According to Editor Virginia McLeod, the flagship of Phaidon’s design publishing is the monographs produced on product, furniture and interior design. In this issue of Massican Magazine we travel from the corporate offices of nendo in Tokyo, Japan to those of Herman Miller in Zeeland, Michigan to capture the essence of their influential design philosophy.
It is indeed a huge subject, but like other categories we publish, we tend to concentrate on several strands – for example monographs on contemporary designers, monographs on classic mid-century legends, not to mention making some unusual forays into graphic design culture with our books on North Korean design and Soviet era graphics. But I would probably say that our landmark global surveys – on product, furniture and interior design are the flagships of Phaidon’s design publishing.
It might be that we have been following the work of a designer and decide to approach them to see if they would like to collaborate with us on a book – and with Phaidon it is always a collaboration. Or it might be the other way round. Someone approaches us because they like what we do and we feel that we could make a great book with them.
With our new Dieter Rams book, The Complete Works, we realised that despite his popularity – Dieter has legions of dedicated fans – there wasn’t actually a definitive ‘catalogue raisonne’ or volume of complete works. We got in touch with Dieter and he responded enthusiastically and I’m so glad to have had the opportunity to create a book that he is proud of, that he was essential to the making of, and that can become the ultimate guide to all of the incredible products he designed over so many decades.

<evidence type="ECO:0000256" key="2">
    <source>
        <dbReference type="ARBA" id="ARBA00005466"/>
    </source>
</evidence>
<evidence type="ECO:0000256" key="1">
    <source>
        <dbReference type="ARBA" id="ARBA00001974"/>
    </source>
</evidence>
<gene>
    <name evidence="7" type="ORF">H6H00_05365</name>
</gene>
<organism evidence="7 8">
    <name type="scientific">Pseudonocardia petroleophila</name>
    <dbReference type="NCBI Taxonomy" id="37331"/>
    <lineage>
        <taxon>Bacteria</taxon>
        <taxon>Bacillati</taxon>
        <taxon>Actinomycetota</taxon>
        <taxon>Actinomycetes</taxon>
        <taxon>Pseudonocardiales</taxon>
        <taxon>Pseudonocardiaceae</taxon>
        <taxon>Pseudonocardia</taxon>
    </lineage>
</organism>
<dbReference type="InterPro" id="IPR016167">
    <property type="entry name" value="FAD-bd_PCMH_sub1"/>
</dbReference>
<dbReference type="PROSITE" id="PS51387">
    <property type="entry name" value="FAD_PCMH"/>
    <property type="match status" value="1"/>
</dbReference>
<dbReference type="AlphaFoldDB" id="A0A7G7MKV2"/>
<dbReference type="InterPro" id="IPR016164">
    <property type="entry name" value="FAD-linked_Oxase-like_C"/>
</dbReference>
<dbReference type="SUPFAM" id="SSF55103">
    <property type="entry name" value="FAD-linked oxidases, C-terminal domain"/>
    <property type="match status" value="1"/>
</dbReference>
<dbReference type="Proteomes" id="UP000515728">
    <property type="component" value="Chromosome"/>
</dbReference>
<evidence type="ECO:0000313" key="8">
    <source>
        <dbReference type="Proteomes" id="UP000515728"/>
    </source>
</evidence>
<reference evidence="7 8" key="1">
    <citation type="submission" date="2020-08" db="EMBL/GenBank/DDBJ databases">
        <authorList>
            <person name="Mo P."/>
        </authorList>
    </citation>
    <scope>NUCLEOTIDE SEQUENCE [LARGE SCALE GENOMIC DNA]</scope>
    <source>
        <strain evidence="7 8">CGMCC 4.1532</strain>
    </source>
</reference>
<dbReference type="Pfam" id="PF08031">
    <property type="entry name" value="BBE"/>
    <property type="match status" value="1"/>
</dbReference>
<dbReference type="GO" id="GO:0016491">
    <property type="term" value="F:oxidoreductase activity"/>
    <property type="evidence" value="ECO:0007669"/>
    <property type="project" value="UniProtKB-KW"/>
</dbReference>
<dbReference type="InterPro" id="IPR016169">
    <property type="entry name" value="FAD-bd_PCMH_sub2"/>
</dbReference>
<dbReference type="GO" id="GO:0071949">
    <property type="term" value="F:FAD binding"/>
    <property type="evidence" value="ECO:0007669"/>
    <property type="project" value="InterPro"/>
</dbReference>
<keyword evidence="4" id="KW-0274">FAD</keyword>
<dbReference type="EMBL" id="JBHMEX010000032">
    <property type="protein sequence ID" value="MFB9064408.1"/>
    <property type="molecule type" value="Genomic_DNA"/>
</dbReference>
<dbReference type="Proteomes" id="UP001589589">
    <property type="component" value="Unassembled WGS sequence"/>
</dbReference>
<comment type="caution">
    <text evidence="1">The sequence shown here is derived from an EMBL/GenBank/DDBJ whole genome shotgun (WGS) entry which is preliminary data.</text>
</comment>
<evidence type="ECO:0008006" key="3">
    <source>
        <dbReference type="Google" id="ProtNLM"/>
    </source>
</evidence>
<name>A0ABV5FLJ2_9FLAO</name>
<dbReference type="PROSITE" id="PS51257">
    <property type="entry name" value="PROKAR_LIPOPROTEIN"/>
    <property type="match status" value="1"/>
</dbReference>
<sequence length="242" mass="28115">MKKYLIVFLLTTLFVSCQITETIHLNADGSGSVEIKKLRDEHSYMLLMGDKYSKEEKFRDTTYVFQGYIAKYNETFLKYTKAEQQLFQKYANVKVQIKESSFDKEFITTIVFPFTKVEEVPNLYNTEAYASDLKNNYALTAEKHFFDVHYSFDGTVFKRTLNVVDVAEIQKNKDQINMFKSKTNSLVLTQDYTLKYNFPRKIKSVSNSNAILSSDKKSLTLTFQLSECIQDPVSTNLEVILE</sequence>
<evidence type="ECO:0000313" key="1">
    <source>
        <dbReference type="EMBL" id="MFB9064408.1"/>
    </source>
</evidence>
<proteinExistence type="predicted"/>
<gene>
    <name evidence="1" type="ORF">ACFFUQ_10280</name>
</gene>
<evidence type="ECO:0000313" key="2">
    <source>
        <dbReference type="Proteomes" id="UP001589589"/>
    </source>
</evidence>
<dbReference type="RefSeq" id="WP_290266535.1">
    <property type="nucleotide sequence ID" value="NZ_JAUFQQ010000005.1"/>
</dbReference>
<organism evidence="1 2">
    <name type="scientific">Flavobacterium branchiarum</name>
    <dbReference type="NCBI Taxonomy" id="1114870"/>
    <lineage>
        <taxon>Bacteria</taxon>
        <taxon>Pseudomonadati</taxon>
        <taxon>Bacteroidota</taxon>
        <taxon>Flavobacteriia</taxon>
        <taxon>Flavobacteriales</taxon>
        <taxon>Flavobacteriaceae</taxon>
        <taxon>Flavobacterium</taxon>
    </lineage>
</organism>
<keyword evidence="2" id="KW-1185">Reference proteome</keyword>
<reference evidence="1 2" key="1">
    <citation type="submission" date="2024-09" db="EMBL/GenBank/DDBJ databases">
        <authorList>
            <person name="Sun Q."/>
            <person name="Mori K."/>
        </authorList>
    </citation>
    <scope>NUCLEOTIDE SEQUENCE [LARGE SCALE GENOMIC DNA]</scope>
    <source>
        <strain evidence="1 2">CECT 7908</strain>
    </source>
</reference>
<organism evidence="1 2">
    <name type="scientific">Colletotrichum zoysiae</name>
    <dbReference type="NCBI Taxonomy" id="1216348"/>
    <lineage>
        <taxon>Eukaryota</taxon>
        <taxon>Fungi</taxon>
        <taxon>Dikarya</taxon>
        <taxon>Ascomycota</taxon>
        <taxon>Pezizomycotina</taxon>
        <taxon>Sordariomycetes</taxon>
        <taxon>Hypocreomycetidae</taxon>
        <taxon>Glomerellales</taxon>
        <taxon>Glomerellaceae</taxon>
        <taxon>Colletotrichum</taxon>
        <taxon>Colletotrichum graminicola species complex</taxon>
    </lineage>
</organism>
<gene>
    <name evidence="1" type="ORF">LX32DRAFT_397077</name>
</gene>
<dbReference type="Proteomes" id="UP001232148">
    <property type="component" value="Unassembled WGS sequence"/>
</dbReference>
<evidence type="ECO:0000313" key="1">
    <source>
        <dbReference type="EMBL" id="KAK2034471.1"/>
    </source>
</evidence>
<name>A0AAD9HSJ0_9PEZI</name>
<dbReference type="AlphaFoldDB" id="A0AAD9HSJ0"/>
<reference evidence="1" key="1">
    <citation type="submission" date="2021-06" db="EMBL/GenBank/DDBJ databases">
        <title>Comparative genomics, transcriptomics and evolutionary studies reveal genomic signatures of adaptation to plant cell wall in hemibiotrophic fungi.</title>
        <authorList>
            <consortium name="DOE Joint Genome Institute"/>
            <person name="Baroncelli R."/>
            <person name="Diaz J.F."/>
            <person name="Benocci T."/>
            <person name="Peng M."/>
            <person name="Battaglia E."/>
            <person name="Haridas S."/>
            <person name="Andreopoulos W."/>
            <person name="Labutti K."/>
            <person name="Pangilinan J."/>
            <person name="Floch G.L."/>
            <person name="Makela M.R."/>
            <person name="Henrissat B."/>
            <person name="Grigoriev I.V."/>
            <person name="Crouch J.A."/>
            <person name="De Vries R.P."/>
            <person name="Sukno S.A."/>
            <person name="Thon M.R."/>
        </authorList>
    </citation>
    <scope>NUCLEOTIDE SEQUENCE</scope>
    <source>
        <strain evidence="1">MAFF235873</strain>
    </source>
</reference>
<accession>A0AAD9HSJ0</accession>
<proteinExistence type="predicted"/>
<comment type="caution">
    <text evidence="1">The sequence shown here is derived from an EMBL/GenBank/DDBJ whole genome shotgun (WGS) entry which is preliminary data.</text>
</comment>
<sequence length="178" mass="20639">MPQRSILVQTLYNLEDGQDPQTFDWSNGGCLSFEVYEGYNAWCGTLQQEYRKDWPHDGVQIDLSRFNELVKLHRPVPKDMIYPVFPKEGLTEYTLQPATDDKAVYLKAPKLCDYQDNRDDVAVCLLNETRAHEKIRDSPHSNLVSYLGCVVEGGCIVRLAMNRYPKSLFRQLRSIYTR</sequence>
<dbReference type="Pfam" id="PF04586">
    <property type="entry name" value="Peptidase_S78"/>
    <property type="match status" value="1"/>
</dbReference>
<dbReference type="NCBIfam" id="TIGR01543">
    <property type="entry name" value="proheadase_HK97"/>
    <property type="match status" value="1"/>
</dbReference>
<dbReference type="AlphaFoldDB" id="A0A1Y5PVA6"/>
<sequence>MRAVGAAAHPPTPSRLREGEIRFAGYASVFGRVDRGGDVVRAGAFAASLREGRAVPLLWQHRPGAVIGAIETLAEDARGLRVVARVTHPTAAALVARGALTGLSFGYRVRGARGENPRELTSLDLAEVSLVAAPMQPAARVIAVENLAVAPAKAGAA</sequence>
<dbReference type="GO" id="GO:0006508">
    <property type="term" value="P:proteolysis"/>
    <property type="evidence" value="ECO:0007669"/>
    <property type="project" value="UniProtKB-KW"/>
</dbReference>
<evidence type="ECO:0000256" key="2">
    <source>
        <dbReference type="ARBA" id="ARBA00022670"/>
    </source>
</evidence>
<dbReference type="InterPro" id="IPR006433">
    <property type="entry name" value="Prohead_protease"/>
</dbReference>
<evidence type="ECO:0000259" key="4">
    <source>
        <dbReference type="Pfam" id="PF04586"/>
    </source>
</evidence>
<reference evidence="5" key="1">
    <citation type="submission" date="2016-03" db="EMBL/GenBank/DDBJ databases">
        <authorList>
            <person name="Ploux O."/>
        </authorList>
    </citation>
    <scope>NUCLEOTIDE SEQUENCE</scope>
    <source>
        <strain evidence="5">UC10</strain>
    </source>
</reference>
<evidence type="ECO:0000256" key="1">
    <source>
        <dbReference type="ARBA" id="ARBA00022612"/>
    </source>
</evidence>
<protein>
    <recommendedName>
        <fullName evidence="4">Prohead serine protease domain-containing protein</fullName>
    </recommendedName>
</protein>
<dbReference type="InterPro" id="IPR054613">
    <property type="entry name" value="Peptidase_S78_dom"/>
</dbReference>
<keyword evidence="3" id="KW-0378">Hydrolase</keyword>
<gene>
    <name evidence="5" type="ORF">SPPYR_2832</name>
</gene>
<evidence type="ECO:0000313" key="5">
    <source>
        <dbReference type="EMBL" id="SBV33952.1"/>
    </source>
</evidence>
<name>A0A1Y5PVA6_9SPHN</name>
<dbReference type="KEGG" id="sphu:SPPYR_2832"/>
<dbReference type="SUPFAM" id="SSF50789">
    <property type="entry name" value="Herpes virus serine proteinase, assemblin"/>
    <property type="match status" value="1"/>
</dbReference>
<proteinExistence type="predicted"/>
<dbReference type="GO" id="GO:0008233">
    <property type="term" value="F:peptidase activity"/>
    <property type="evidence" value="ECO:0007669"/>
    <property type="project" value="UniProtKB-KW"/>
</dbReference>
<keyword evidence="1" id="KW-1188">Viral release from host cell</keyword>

We tend to publish books on designers we know have an audience who are interested in their work and want to know more than it’s possible to get in other formats. Designers like Naoto Fukasawa and Hella Jongerius not only fall into this category, they also have something to say. Our books offer more than just a presentation of a designer’s works – they are often visual or written (or both) manifestos of how they work, they reveal their processes, their way of thinking about design and the world, their philosophy and so much more.
But we do also work with less well-known designers – people we think are exceptional, who are changing the world one design at a time, making things better, and pushing the practice forward – designers we think the world needs to know about.
No, I don’t think they are at all. In fact, designers have a fierce appreciation for design, as you would imagine, but also a respect for designers in different disciplines. So, for example, Barber & Osgerby collaborated closely with the designer of their monograph, Henrik Nygren. And the same with nendo and the designer of their book, Irobe Design Institute – and together both designers – product and graphic – came to the project from the spirit of their own disciplines, but with an openness of mind to create something unique in the form of a book.
Some designers we work with, for example John Pawson, have a lot of experience in book making and prefer to do the design themselves. And at the other end of the spectrum, there are designers who are very happy to let a great graphic designer do their thing and take a step back from the process. Each project, each collaboration is different and as a result, uniquely rewarding.
I’m a big fan of the 20th century classics – looking around me I can see some Eames, some George Nelson, Arne Jacobsen and more than several Finnish designers in my various Iittala belongings. But due to a lack of endless space, I have to satisfy my love of beautifully designed object by browsing our books. Herman Miller already has a lot of well-thumbed pages!
For some nostalgia and something very unusual I would recommend our books on the graphic culture of North Korea and Soviet-era Russia – Made in North Korea, Printed in North Korea, Soviet Space Graphics and Designed in the USSR – plenty to keep design fans amazed for the entire holiday and into next year.
I’ve been working on a book called Patented: 1,000 Design Patents. With author Thomas Rinaldi, I’ve spent hours engrossed in the wonderful world of patents. We scoured the US Patents Office archives and collected several thousand contenders which we manged – with difficulty because there are so many brilliant ones – to whittle down to 1,000 to include in the book. It’s both a charming and fascinating collection covering over 100 years of product design in all its forms – I can’t wait to see all 1,056 pages in print.